Court of Appeals holds that Circuit Court has jurisdiction to decide "exclusive remedy"
William H. Schmitt was badly hurt when a driver for Jaguar/Land Rover of Lakeside caused a collision with another vehicle: Schmitt was a passenger in the dealership's vehicle. Schmitt delivered cars for Jaguar/Land Rover as an "independent contractor"/porter, however, after he was hurt, Jaguar/Land Rover argued Schmitt could not sue it or the driver because Schmitt was an "employee" and subject to the exclusive remedy of workers compensation.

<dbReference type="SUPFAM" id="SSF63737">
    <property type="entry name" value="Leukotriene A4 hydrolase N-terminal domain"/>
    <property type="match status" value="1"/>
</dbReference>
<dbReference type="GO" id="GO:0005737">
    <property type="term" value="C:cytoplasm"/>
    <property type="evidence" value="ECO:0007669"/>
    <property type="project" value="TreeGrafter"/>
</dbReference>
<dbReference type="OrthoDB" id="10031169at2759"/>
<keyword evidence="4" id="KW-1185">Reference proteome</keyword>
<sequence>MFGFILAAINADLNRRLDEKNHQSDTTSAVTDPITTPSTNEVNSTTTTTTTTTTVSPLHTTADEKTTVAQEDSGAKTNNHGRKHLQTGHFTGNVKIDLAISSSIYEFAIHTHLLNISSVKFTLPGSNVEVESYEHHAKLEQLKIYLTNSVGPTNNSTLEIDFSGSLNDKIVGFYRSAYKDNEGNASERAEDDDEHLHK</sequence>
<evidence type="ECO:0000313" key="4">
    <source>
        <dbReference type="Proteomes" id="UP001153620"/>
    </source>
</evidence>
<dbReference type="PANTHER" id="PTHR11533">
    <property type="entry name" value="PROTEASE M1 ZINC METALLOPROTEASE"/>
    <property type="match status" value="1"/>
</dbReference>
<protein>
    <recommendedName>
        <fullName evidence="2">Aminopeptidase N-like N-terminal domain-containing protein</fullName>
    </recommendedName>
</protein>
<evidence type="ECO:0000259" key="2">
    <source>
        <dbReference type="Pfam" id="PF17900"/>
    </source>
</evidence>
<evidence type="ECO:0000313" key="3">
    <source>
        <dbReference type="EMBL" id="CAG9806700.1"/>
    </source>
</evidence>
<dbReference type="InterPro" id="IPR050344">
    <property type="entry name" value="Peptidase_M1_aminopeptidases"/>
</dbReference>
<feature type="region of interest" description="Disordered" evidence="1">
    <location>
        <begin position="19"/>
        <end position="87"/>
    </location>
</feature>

The Court of Appeals noted that while Republican judicial activists on the Supreme Court had recently criticized a 1984 ruling that acknowledged the Circuit Court's jurisdiction to decide "employee" status, the Justices had not actually over-turned the thiry-year-old decision in a majority opinion. Therefore, the opinion remained good law and the Circuit Court has the authority to hear the facts and decide whether the dealership should enjoy the protections of an "employer" when it attempted to structure the relationship as one of principal-agent/independent contractor.